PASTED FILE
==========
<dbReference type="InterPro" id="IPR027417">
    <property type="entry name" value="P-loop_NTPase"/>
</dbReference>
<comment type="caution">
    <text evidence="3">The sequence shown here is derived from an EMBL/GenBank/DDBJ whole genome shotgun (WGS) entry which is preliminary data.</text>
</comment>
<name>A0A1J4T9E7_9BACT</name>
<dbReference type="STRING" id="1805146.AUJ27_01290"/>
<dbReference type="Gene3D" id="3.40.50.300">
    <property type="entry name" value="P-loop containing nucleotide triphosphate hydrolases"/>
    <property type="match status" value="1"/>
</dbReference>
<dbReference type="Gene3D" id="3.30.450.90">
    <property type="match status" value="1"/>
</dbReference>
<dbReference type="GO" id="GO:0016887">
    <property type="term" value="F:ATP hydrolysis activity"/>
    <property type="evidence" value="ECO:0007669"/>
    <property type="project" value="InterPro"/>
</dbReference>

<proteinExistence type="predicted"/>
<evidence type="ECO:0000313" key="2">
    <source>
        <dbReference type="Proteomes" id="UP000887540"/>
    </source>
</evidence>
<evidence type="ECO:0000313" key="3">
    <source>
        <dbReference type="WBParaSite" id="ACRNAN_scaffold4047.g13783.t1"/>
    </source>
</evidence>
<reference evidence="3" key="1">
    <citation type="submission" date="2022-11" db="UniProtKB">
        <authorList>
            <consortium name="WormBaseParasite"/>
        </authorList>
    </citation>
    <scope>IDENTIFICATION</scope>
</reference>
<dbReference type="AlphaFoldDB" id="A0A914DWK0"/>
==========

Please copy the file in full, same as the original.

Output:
<dbReference type="InterPro" id="IPR027417">
    <property type="entry name" value="P-loop_NTPase"/>
</dbReference>
<comment type="caution">
    <text evidence="3">The sequence shown here is derived from an EMBL/GenBank/DDBJ whole genome shotgun (WGS) entry which is preliminary data.</text>
</comment>
<name>A0A1J4T9E7_9BACT</name>
<dbReference type="STRING" id="1805146.AUJ27_01290"/>
<dbReference type="Gene3D" id="3.40.50.300">
    <property type="entry name" value="P-loop containing nucleotide triphosphate hydrolases"/>
    <property type="match status" value="1"/>
</dbReference>
<dbReference type="Gene3D" id="3.30.450.90">
    <property type="match status" value="1"/>
</dbReference>
<dbReference type="GO" id="GO:0016887">
    <property type="term" value="F:ATP hydrolysis activity"/>
    <property type="evidence" value="ECO:0007669"/>
    <property type="project" value="InterPro"/>
</dbReference>

<proteinExistence type="predicted"/>
<evidence type="ECO:0000313" key="2">
    <source>
        <dbReference type="Proteomes" id="UP000887540"/>
    </source>
</evidence>
<evidence type="ECO:0000313" key="3">
    <source>
        <dbReference type="WBParaSite" id="ACRNAN_scaffold4047.g13783.t1"/>
    </source>
</evidence>
<reference evidence="3" key="1">
    <citation type="submission" date="2022-11" db="UniProtKB">
        <authorList>
            <consortium name="WormBaseParasite"/>
        </authorList>
    </citation>
    <scope>IDENTIFICATION</scope>
</reference>
<dbReference type="AlphaFoldDB" id="A0A914DWK0"/>